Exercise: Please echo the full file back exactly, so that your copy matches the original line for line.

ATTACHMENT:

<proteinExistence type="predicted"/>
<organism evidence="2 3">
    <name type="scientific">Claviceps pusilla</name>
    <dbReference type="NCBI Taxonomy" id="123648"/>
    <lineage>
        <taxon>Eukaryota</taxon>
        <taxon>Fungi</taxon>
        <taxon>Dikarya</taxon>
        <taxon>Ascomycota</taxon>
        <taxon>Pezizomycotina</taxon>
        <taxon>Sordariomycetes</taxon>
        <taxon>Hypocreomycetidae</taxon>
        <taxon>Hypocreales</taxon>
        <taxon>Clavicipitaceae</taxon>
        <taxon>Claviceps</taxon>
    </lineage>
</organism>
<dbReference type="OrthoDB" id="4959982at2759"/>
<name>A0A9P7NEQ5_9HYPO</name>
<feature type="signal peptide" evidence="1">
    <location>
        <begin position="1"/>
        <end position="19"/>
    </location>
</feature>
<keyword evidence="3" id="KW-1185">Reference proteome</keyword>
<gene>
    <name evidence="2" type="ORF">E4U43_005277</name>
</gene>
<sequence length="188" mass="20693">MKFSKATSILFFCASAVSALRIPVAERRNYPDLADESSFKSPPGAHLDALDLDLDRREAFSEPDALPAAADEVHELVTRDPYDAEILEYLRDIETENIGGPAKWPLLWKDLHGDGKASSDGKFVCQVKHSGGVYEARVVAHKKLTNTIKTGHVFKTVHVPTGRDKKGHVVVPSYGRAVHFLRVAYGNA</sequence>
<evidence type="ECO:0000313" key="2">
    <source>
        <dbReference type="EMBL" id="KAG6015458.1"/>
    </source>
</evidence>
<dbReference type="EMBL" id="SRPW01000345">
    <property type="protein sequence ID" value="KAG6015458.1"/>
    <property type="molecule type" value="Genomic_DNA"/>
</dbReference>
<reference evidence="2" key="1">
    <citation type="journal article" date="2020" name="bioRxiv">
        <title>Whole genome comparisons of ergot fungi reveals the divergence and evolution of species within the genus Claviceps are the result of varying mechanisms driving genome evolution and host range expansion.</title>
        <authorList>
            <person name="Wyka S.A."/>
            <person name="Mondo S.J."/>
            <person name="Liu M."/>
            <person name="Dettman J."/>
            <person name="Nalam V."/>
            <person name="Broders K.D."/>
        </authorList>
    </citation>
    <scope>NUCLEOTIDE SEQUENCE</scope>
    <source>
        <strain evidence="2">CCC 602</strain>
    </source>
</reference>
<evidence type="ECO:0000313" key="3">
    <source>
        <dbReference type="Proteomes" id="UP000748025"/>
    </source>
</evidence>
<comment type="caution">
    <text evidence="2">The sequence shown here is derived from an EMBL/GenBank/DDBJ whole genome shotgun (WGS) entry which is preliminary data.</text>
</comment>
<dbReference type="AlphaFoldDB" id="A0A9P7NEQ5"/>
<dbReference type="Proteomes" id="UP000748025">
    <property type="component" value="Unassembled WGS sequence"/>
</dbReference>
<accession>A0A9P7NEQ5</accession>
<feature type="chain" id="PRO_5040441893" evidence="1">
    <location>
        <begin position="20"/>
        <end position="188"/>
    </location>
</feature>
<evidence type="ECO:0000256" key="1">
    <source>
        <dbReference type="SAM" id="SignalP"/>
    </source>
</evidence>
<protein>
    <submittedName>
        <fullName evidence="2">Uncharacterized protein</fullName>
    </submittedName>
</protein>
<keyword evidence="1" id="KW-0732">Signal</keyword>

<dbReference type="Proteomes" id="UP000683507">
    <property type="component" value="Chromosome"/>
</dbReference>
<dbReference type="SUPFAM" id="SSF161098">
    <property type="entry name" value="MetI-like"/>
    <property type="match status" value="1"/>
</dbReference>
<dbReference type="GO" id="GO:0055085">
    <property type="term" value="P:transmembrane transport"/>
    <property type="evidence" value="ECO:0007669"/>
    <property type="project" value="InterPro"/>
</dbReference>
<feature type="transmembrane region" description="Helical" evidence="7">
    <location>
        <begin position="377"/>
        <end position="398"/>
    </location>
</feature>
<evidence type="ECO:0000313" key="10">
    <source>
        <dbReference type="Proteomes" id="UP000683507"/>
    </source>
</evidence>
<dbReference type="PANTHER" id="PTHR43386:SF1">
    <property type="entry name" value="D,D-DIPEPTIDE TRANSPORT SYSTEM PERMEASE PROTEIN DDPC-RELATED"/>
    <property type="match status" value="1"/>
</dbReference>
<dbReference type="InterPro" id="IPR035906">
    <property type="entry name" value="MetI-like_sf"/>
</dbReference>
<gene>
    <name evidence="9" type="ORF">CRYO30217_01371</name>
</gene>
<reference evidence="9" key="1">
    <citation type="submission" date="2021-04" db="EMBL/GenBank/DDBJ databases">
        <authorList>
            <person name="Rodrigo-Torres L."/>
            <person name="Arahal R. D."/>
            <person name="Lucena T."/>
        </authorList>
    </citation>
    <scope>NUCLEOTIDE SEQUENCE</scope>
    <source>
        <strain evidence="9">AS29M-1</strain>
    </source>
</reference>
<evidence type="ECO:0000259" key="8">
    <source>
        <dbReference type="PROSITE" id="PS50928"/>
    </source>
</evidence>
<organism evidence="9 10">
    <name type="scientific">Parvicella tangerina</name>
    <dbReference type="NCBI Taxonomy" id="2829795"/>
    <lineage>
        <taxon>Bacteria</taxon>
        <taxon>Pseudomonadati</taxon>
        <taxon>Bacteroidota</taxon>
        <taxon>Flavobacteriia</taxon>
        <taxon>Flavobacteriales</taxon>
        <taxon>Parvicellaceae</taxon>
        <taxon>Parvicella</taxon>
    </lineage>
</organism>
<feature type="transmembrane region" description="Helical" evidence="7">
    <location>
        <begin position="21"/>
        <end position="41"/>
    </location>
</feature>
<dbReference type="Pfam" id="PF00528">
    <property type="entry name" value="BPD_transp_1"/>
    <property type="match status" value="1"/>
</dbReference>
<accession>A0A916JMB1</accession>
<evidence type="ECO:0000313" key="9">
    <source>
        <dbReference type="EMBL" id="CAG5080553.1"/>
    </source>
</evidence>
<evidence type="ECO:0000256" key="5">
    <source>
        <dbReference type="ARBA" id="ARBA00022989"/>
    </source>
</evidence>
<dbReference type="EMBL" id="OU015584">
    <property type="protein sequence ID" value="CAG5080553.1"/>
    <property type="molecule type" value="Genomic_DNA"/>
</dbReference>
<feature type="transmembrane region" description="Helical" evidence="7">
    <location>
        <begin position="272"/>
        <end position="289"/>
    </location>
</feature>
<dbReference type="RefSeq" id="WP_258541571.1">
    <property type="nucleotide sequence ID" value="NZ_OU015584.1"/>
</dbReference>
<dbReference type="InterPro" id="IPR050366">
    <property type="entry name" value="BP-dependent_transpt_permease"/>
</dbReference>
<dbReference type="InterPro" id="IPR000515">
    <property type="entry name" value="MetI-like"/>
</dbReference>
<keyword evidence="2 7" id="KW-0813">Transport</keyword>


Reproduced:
<proteinExistence type="predicted"/>
<organism evidence="2 3">
    <name type="scientific">Claviceps pusilla</name>
    <dbReference type="NCBI Taxonomy" id="123648"/>
    <lineage>
        <taxon>Eukaryota</taxon>
        <taxon>Fungi</taxon>
        <taxon>Dikarya</taxon>
        <taxon>Ascomycota</taxon>
        <taxon>Pezizomycotina</taxon>
        <taxon>Sordariomycetes</taxon>
        <taxon>Hypocreomycetidae</taxon>
        <taxon>Hypocreales</taxon>
        <taxon>Clavicipitaceae</taxon>
        <taxon>Claviceps</taxon>
    </lineage>
</organism>
<dbReference type="OrthoDB" id="4959982at2759"/>
<name>A0A9P7NEQ5_9HYPO</name>
<feature type="signal peptide" evidence="1">
    <location>
        <begin position="1"/>
        <end position="19"/>
    </location>
</feature>
<keyword evidence="3" id="KW-1185">Reference proteome</keyword>
<gene>
    <name evidence="2" type="ORF">E4U43_005277</name>
</gene>
<sequence length="188" mass="20693">MKFSKATSILFFCASAVSALRIPVAERRNYPDLADESSFKSPPGAHLDALDLDLDRREAFSEPDALPAAADEVHELVTRDPYDAEILEYLRDIETENIGGPAKWPLLWKDLHGDGKASSDGKFVCQVKHSGGVYEARVVAHKKLTNTIKTGHVFKTVHVPTGRDKKGHVVVPSYGRAVHFLRVAYGNA</sequence>
<evidence type="ECO:0000313" key="2">
    <source>
        <dbReference type="EMBL" id="KAG6015458.1"/>
    </source>
</evidence>
<dbReference type="EMBL" id="SRPW01000345">
    <property type="protein sequence ID" value="KAG6015458.1"/>
    <property type="molecule type" value="Genomic_DNA"/>
</dbReference>
<reference evidence="2" key="1">
    <citation type="journal article" date="2020" name="bioRxiv">
        <title>Whole genome comparisons of ergot fungi reveals the divergence and evolution of species within the genus Claviceps are the result of varying mechanisms driving genome evolution and host range expansion.</title>
        <authorList>
            <person name="Wyka S.A."/>
            <person name="Mondo S.J."/>
            <person name="Liu M."/>
            <person name="Dettman J."/>
            <person name="Nalam V."/>
            <person name="Broders K.D."/>
        </authorList>
    </citation>
    <scope>NUCLEOTIDE SEQUENCE</scope>
    <source>
        <strain evidence="2">CCC 602</strain>
    </source>
</reference>
<evidence type="ECO:0000313" key="3">
    <source>
        <dbReference type="Proteomes" id="UP000748025"/>
    </source>
</evidence>
<comment type="caution">
    <text evidence="2">The sequence shown here is derived from an EMBL/GenBank/DDBJ whole genome shotgun (WGS) entry which is preliminary data.</text>
</comment>
<dbReference type="AlphaFoldDB" id="A0A9P7NEQ5"/>
<dbReference type="Proteomes" id="UP000748025">
    <property type="component" value="Unassembled WGS sequence"/>
</dbReference>
<accession>A0A9P7NEQ5</accession>
<feature type="chain" id="PRO_5040441893" evidence="1">
    <location>
        <begin position="20"/>
        <end position="188"/>
    </location>
</feature>
<evidence type="ECO:0000256" key="1">
    <source>
        <dbReference type="SAM" id="SignalP"/>
    </source>
</evidence>
<protein>
    <submittedName>
        <fullName evidence="2">Uncharacterized protein</fullName>
    </submittedName>
</protein>
<keyword evidence="1" id="KW-0732">Signal</keyword>

<dbReference type="Proteomes" id="UP000683507">
    <property type="component" value="Chromosome"/>
</dbReference>
<dbReference type="SUPFAM" id="SSF161098">
    <property type="entry name" value="MetI-like"/>
    <property type="match status" value="1"/>
</dbReference>
<dbReference type="GO" id="GO:0055085">
    <property type="term" value="P:transmembrane transport"/>
    <property type="evidence" value="ECO:0007669"/>
    <property type="project" value="InterPro"/>
</dbReference>
<feature type="transmembrane region" description="Helical" evidence="7">
    <location>
        <begin position="377"/>
        <end position="398"/>
    </location>
</feature>
<evidence type="ECO:0000313" key="10">
    <source>
        <dbReference type="Proteomes" id="UP000683507"/>
    </source>
</evidence>
<dbReference type="PANTHER" id="PTHR43386:SF1">
    <property type="entry name" value="D,D-DIPEPTIDE TRANSPORT SYSTEM PERMEASE PROTEIN DDPC-RELATED"/>
    <property type="match status" value="1"/>
</dbReference>
<dbReference type="InterPro" id="IPR035906">
    <property type="entry name" value="MetI-like_sf"/>
</dbReference>
<gene>
    <name evidence="9" type="ORF">CRYO30217_01371</name>
</gene>
<reference evidence="9" key="1">
    <citation type="submission" date="2021-04" db="EMBL/GenBank/DDBJ databases">
        <authorList>
            <person name="Rodrigo-Torres L."/>
            <person name="Arahal R. D."/>
            <person name="Lucena T."/>
        </authorList>
    </citation>
    <scope>NUCLEOTIDE SEQUENCE</scope>
    <source>
        <strain evidence="9">AS29M-1</strain>
    </source>
</reference>
<evidence type="ECO:0000259" key="8">
    <source>
        <dbReference type="PROSITE" id="PS50928"/>
    </source>
</evidence>
<organism evidence="9 10">
    <name type="scientific">Parvicella tangerina</name>
    <dbReference type="NCBI Taxonomy" id="2829795"/>
    <lineage>
        <taxon>Bacteria</taxon>
        <taxon>Pseudomonadati</taxon>
        <taxon>Bacteroidota</taxon>
        <taxon>Flavobacteriia</taxon>
        <taxon>Flavobacteriales</taxon>
        <taxon>Parvicellaceae</taxon>
        <taxon>Parvicella</taxon>
    </lineage>
</organism>
<feature type="transmembrane region" description="Helical" evidence="7">
    <location>
        <begin position="21"/>
        <end position="41"/>
    </location>
</feature>
<dbReference type="Pfam" id="PF00528">
    <property type="entry name" value="BPD_transp_1"/>
    <property type="match status" value="1"/>
</dbReference>
<accession>A0A916JMB1</accession>
<evidence type="ECO:0000313" key="9">
    <source>
        <dbReference type="EMBL" id="CAG5080553.1"/>
    </source>
</evidence>
<evidence type="ECO:0000256" key="5">
    <source>
        <dbReference type="ARBA" id="ARBA00022989"/>
    </source>
</evidence>
<dbReference type="EMBL" id="OU015584">
    <property type="protein sequence ID" value="CAG5080553.1"/>
    <property type="molecule type" value="Genomic_DNA"/>
</dbReference>
<feature type="transmembrane region" description="Helical" evidence="7">
    <location>
        <begin position="272"/>
        <end position="289"/>
    </location>
</feature>
<dbReference type="RefSeq" id="WP_258541571.1">
    <property type="nucleotide sequence ID" value="NZ_OU015584.1"/>
</dbReference>
<dbReference type="InterPro" id="IPR050366">
    <property type="entry name" value="BP-dependent_transpt_permease"/>
</dbReference>
<dbReference type="InterPro" id="IPR000515">
    <property type="entry name" value="MetI-like"/>
</dbReference>
<keyword evidence="2 7" id="KW-0813">Transport</keyword>